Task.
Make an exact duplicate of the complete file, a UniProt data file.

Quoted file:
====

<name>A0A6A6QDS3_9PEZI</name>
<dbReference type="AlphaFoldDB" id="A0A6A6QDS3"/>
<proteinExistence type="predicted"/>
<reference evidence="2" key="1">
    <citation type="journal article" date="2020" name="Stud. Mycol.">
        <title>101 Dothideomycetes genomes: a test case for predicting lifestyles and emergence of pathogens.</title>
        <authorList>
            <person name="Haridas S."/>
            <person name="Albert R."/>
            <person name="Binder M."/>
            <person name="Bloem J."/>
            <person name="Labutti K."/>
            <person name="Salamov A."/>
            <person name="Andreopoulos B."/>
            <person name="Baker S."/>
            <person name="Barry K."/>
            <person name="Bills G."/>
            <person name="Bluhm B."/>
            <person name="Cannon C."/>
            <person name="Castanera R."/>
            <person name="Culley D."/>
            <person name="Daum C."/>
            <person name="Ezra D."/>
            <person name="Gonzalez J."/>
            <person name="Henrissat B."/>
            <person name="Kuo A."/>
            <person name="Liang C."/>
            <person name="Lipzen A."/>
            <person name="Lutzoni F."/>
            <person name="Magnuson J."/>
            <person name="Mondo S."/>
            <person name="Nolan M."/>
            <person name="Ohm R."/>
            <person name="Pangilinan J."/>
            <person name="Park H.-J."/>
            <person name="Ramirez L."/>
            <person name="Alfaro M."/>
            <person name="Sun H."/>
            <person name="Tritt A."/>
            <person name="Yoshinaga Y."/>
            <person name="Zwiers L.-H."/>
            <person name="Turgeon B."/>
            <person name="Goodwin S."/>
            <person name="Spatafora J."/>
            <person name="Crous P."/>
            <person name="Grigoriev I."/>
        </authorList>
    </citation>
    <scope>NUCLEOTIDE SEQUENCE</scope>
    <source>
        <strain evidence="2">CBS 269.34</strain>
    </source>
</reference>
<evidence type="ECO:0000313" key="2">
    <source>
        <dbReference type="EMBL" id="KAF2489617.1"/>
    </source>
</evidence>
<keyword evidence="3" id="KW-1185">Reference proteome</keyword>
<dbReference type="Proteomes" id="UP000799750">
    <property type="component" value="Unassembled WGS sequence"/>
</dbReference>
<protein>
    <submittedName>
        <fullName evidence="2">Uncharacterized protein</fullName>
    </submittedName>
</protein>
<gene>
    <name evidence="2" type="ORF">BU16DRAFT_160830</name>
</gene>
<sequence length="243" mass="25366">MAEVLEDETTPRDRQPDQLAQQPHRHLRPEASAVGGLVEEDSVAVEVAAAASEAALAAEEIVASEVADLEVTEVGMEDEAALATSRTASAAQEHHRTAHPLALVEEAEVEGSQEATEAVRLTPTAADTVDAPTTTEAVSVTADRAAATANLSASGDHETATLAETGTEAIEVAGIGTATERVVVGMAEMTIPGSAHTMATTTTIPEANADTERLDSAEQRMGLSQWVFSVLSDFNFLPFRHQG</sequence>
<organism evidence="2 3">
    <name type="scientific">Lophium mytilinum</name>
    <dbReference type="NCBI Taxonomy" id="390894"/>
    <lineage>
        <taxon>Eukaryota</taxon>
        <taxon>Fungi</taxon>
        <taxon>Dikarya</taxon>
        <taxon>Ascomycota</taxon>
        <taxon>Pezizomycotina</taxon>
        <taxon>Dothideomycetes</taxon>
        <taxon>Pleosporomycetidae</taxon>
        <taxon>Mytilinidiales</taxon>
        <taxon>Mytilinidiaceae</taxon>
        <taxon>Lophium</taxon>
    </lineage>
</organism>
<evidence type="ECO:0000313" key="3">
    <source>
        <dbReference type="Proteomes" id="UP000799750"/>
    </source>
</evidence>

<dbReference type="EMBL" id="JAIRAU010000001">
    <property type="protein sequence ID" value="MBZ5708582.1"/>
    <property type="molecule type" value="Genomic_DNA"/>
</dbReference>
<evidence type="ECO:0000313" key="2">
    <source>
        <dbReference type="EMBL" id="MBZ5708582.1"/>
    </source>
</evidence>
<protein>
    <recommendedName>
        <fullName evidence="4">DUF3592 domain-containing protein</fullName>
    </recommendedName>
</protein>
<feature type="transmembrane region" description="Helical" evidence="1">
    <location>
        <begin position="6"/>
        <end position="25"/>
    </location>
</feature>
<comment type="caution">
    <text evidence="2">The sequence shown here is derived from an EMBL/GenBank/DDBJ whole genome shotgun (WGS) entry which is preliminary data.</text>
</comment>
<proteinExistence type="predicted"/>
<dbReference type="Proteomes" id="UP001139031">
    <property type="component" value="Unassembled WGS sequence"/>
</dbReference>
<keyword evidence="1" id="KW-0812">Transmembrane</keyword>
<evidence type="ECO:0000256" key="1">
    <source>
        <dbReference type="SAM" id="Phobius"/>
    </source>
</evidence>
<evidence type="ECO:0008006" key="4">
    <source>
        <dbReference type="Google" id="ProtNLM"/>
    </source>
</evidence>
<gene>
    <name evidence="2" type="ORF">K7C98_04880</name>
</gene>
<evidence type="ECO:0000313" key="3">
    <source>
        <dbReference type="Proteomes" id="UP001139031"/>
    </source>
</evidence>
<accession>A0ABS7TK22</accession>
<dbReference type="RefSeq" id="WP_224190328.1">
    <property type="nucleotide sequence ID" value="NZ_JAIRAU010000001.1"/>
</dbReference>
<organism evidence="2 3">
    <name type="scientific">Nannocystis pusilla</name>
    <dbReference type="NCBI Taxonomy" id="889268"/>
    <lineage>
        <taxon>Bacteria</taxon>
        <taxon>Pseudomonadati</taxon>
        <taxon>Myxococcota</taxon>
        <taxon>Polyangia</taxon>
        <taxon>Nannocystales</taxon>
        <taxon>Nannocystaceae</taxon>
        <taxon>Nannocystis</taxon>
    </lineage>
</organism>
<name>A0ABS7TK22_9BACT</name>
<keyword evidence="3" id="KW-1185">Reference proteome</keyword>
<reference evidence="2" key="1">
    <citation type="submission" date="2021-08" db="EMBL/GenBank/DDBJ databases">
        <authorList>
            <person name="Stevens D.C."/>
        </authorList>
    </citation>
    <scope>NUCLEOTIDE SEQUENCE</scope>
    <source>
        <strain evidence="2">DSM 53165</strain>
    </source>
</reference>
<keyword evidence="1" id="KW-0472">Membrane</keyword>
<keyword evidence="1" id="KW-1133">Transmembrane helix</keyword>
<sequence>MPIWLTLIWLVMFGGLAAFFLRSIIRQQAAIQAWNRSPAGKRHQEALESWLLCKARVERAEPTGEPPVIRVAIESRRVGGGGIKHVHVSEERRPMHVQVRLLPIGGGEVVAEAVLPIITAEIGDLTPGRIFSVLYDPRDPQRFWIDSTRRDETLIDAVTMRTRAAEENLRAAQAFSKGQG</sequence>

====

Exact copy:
<name>A0A6A6QDS3_9PEZI</name>
<dbReference type="AlphaFoldDB" id="A0A6A6QDS3"/>
<proteinExistence type="predicted"/>
<reference evidence="2" key="1">
    <citation type="journal article" date="2020" name="Stud. Mycol.">
        <title>101 Dothideomycetes genomes: a test case for predicting lifestyles and emergence of pathogens.</title>
        <authorList>
            <person name="Haridas S."/>
            <person name="Albert R."/>
            <person name="Binder M."/>
            <person name="Bloem J."/>
            <person name="Labutti K."/>
            <person name="Salamov A."/>
            <person name="Andreopoulos B."/>
            <person name="Baker S."/>
            <person name="Barry K."/>
            <person name="Bills G."/>
            <person name="Bluhm B."/>
            <person name="Cannon C."/>
            <person name="Castanera R."/>
            <person name="Culley D."/>
            <person name="Daum C."/>
            <person name="Ezra D."/>
            <person name="Gonzalez J."/>
            <person name="Henrissat B."/>
            <person name="Kuo A."/>
            <person name="Liang C."/>
            <person name="Lipzen A."/>
            <person name="Lutzoni F."/>
            <person name="Magnuson J."/>
            <person name="Mondo S."/>
            <person name="Nolan M."/>
            <person name="Ohm R."/>
            <person name="Pangilinan J."/>
            <person name="Park H.-J."/>
            <person name="Ramirez L."/>
            <person name="Alfaro M."/>
            <person name="Sun H."/>
            <person name="Tritt A."/>
            <person name="Yoshinaga Y."/>
            <person name="Zwiers L.-H."/>
            <person name="Turgeon B."/>
            <person name="Goodwin S."/>
            <person name="Spatafora J."/>
            <person name="Crous P."/>
            <person name="Grigoriev I."/>
        </authorList>
    </citation>
    <scope>NUCLEOTIDE SEQUENCE</scope>
    <source>
        <strain evidence="2">CBS 269.34</strain>
    </source>
</reference>
<evidence type="ECO:0000313" key="2">
    <source>
        <dbReference type="EMBL" id="KAF2489617.1"/>
    </source>
</evidence>
<keyword evidence="3" id="KW-1185">Reference proteome</keyword>
<dbReference type="Proteomes" id="UP000799750">
    <property type="component" value="Unassembled WGS sequence"/>
</dbReference>
<protein>
    <submittedName>
        <fullName evidence="2">Uncharacterized protein</fullName>
    </submittedName>
</protein>
<gene>
    <name evidence="2" type="ORF">BU16DRAFT_160830</name>
</gene>
<sequence length="243" mass="25366">MAEVLEDETTPRDRQPDQLAQQPHRHLRPEASAVGGLVEEDSVAVEVAAAASEAALAAEEIVASEVADLEVTEVGMEDEAALATSRTASAAQEHHRTAHPLALVEEAEVEGSQEATEAVRLTPTAADTVDAPTTTEAVSVTADRAAATANLSASGDHETATLAETGTEAIEVAGIGTATERVVVGMAEMTIPGSAHTMATTTTIPEANADTERLDSAEQRMGLSQWVFSVLSDFNFLPFRHQG</sequence>
<organism evidence="2 3">
    <name type="scientific">Lophium mytilinum</name>
    <dbReference type="NCBI Taxonomy" id="390894"/>
    <lineage>
        <taxon>Eukaryota</taxon>
        <taxon>Fungi</taxon>
        <taxon>Dikarya</taxon>
        <taxon>Ascomycota</taxon>
        <taxon>Pezizomycotina</taxon>
        <taxon>Dothideomycetes</taxon>
        <taxon>Pleosporomycetidae</taxon>
        <taxon>Mytilinidiales</taxon>
        <taxon>Mytilinidiaceae</taxon>
        <taxon>Lophium</taxon>
    </lineage>
</organism>
<evidence type="ECO:0000313" key="3">
    <source>
        <dbReference type="Proteomes" id="UP000799750"/>
    </source>
</evidence>

<dbReference type="EMBL" id="JAIRAU010000001">
    <property type="protein sequence ID" value="MBZ5708582.1"/>
    <property type="molecule type" value="Genomic_DNA"/>
</dbReference>
<evidence type="ECO:0000313" key="2">
    <source>
        <dbReference type="EMBL" id="MBZ5708582.1"/>
    </source>
</evidence>
<protein>
    <recommendedName>
        <fullName evidence="4">DUF3592 domain-containing protein</fullName>
    </recommendedName>
</protein>
<feature type="transmembrane region" description="Helical" evidence="1">
    <location>
        <begin position="6"/>
        <end position="25"/>
    </location>
</feature>
<comment type="caution">
    <text evidence="2">The sequence shown here is derived from an EMBL/GenBank/DDBJ whole genome shotgun (WGS) entry which is preliminary data.</text>
</comment>
<proteinExistence type="predicted"/>
<dbReference type="Proteomes" id="UP001139031">
    <property type="component" value="Unassembled WGS sequence"/>
</dbReference>
<keyword evidence="1" id="KW-0812">Transmembrane</keyword>
<evidence type="ECO:0000256" key="1">
    <source>
        <dbReference type="SAM" id="Phobius"/>
    </source>
</evidence>
<evidence type="ECO:0008006" key="4">
    <source>
        <dbReference type="Google" id="ProtNLM"/>
    </source>
</evidence>
<gene>
    <name evidence="2" type="ORF">K7C98_04880</name>
</gene>
<evidence type="ECO:0000313" key="3">
    <source>
        <dbReference type="Proteomes" id="UP001139031"/>
    </source>
</evidence>
<accession>A0ABS7TK22</accession>
<dbReference type="RefSeq" id="WP_224190328.1">
    <property type="nucleotide sequence ID" value="NZ_JAIRAU010000001.1"/>
</dbReference>
<organism evidence="2 3">
    <name type="scientific">Nannocystis pusilla</name>
    <dbReference type="NCBI Taxonomy" id="889268"/>
    <lineage>
        <taxon>Bacteria</taxon>
        <taxon>Pseudomonadati</taxon>
        <taxon>Myxococcota</taxon>
        <taxon>Polyangia</taxon>
        <taxon>Nannocystales</taxon>
        <taxon>Nannocystaceae</taxon>
        <taxon>Nannocystis</taxon>
    </lineage>
</organism>
<name>A0ABS7TK22_9BACT</name>
<keyword evidence="3" id="KW-1185">Reference proteome</keyword>
<reference evidence="2" key="1">
    <citation type="submission" date="2021-08" db="EMBL/GenBank/DDBJ databases">
        <authorList>
            <person name="Stevens D.C."/>
        </authorList>
    </citation>
    <scope>NUCLEOTIDE SEQUENCE</scope>
    <source>
        <strain evidence="2">DSM 53165</strain>
    </source>
</reference>
<keyword evidence="1" id="KW-0472">Membrane</keyword>
<keyword evidence="1" id="KW-1133">Transmembrane helix</keyword>
<sequence>MPIWLTLIWLVMFGGLAAFFLRSIIRQQAAIQAWNRSPAGKRHQEALESWLLCKARVERAEPTGEPPVIRVAIESRRVGGGGIKHVHVSEERRPMHVQVRLLPIGGGEVVAEAVLPIITAEIGDLTPGRIFSVLYDPRDPQRFWIDSTRRDETLIDAVTMRTRAAEENLRAAQAFSKGQG</sequence>